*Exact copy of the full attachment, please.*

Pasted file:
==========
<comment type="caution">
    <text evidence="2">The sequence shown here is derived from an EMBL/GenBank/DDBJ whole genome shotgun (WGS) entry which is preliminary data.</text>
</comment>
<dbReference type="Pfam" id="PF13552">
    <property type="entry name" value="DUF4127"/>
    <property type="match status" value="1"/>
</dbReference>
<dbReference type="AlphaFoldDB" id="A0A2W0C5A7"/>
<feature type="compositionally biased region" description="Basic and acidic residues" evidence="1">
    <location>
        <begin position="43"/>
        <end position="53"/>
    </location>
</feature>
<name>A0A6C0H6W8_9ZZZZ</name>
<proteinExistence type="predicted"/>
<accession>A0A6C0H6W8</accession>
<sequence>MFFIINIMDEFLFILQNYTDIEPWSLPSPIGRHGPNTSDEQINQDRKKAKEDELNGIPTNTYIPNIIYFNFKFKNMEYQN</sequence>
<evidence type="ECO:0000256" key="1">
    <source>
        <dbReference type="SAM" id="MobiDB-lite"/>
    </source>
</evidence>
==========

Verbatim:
<comment type="caution">
    <text evidence="2">The sequence shown here is derived from an EMBL/GenBank/DDBJ whole genome shotgun (WGS) entry which is preliminary data.</text>
</comment>
<dbReference type="Pfam" id="PF13552">
    <property type="entry name" value="DUF4127"/>
    <property type="match status" value="1"/>
</dbReference>
<dbReference type="AlphaFoldDB" id="A0A2W0C5A7"/>
<feature type="compositionally biased region" description="Basic and acidic residues" evidence="1">
    <location>
        <begin position="43"/>
        <end position="53"/>
    </location>
</feature>
<name>A0A6C0H6W8_9ZZZZ</name>
<proteinExistence type="predicted"/>
<accession>A0A6C0H6W8</accession>
<sequence>MFFIINIMDEFLFILQNYTDIEPWSLPSPIGRHGPNTSDEQINQDRKKAKEDELNGIPTNTYIPNIIYFNFKFKNMEYQN</sequence>
<evidence type="ECO:0000256" key="1">
    <source>
        <dbReference type="SAM" id="MobiDB-lite"/>
    </source>
</evidence>